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Old April 11th, 2007, 07:14 AM   #1
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new lights or dimmers?

Hi,

I use a Mole Richardson biax-4 for a key light and have recently been given two fixtures with 650 W lamps. They're great but 650 is a lot of light. Is it better to get smaller lights or dimmers? If dimmers, which ones?

Thanks,

Ty Ford
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Old April 11th, 2007, 07:26 AM   #2
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I would get dimmers as you can turn the big lights down, but you can't turn a small light up. The controllers range from very expensive to cheap.

I have three router speed controls, bought from Harbor Freight. I got them on sale for less than $20.00. The are 1500 watt and have full and variable controls. They work excellent! No problems at all. You have to look hard for them as they are sold out just about as fast as they come into stock. I think yo could order them on-line but the price will be about $29.00 I think. A bargain either way.

Mike
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Old April 11th, 2007, 10:47 AM   #3
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Only problem with dimmers is you change the colour temperature. You could buy some scrims (metal nets) which will reduce the light output. They're pretty standard pieces of kit and you can get different grades. Another alternative are ND gels.
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Old April 11th, 2007, 11:07 AM   #4
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Dimmer RF

Ty,
Not sure about the Harborfreight dimmers, but many cheap diy/hardware store units will create RF problems for audio.
Test,test, test etc.


chris li/bethesda DP
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Old April 11th, 2007, 11:37 AM   #5
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Harbor Freight dimmers

Hi:

Noticed the thread and thought that I would add my two cents.

I have a handful of the Harbor Freight Dimmers, recently on sale for $9.99, and have not found them to introduce any RF interference at all. They work great with the Arri system and for the price, cannot be beat. The only caveat is the fact that they do not have a calibrated dial.
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Old April 11th, 2007, 01:38 PM   #6
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I'd vote for dimmers too. While the color shift when dimming tungsten units is real, it doesn't become much of an issue until you are down below something like 50% on the dimmer. With a few scrims in your kit, you can usually get what you need without much change in color temp. Dimmers are fast and let you dial in exactly what you need.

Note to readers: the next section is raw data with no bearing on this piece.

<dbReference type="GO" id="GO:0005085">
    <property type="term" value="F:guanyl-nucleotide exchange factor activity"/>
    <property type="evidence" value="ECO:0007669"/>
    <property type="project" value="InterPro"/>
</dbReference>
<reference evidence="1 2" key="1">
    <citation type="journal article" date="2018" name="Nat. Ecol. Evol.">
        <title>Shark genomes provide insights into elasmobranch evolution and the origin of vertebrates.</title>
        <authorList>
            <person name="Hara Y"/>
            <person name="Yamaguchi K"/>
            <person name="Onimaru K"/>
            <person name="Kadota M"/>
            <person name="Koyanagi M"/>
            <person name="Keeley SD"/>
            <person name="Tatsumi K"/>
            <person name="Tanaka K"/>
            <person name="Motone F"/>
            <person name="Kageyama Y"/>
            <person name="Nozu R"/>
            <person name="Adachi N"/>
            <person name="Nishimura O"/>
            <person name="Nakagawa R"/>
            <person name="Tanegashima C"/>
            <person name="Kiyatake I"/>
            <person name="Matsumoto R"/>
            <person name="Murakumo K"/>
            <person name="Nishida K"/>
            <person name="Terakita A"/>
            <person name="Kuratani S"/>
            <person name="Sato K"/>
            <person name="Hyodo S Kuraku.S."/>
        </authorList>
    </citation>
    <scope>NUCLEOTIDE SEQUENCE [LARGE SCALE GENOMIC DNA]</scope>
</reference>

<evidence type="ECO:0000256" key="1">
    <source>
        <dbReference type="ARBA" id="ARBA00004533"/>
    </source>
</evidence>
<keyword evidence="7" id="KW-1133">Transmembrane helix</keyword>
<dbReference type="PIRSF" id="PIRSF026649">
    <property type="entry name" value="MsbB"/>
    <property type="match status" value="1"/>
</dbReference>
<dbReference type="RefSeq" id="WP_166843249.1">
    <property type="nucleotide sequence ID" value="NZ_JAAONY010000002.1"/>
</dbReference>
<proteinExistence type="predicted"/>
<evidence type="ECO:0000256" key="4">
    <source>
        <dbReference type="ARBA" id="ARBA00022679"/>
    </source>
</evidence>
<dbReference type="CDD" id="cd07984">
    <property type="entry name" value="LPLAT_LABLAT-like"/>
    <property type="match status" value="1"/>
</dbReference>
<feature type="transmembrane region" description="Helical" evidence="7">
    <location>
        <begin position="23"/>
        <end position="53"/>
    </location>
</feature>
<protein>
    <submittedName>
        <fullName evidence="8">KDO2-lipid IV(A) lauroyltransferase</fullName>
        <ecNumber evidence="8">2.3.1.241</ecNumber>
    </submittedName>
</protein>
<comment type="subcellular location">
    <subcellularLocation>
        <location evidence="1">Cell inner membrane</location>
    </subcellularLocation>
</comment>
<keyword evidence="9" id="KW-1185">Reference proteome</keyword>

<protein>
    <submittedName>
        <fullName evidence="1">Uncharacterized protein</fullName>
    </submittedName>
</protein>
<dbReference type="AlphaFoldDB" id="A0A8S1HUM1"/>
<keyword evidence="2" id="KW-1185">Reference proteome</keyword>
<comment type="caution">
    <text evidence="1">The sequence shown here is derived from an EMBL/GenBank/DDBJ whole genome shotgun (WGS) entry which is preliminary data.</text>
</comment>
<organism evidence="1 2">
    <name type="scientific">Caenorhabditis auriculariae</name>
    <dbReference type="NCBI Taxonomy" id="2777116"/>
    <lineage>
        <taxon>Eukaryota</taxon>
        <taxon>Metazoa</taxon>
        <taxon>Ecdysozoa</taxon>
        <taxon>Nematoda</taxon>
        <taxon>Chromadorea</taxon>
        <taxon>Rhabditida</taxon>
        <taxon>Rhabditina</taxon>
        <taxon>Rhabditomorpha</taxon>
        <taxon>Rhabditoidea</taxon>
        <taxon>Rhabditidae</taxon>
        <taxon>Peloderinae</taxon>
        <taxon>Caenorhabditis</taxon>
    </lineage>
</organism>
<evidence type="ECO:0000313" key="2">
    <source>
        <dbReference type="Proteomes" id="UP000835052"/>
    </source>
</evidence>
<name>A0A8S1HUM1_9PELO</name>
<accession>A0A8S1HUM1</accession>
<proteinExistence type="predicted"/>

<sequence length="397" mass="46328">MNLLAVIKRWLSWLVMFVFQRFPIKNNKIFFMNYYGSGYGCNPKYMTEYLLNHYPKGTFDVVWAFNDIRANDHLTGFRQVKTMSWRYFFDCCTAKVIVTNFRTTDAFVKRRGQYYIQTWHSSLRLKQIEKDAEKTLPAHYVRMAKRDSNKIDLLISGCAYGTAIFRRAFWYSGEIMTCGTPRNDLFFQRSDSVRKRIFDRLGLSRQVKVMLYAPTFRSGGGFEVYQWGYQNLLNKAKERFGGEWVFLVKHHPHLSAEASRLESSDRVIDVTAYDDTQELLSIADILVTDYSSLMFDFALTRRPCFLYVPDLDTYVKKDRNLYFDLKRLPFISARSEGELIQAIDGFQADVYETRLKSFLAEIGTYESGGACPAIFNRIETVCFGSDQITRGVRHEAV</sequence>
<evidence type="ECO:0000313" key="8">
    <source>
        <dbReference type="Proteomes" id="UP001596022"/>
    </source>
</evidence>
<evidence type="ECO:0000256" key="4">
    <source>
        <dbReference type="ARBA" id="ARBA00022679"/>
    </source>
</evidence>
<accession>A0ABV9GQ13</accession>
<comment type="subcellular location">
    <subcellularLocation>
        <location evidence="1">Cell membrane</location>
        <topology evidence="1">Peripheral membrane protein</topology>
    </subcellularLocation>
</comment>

Almost any dimmer will work for 650W units. Even do-it-yourself Home Depot dimmers can handle that, although the possibility of RF noise does exist. I carry a pair of AC in-line Quick Dimmers from Bill McIntire's "Magic Gadgets" website. They'll handle 2K watts with ease, are small, light weight, absolutely quiet, and built like a tank. Their only downside is cost.
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Old April 11th, 2007, 02:05 PM   #7
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There was a recent very informative conversation on the B-Roll forum about dimmers. Check it out.

http://b-roll.net/forum/showthread.p...hlight=dimmers


Nino

www.EFPlighting.com
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Old April 13th, 2007, 12:12 AM   #8
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yeah, I think lights start changing color temp around 50%....at least that's what my teacher told us in basic tv. I don't know how a dimmer could add interfernce either since a dimmer adds more resistance. On old cars there where radio problems because the spark plugs had next to no resistance and you could hear the plugs firing through speakers. When cars moved to plug wires with resisatnce in them the unwanted noise in the speakers quit. (the plugs originally used like +8000 volts).
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Old April 13th, 2007, 01:54 AM   #9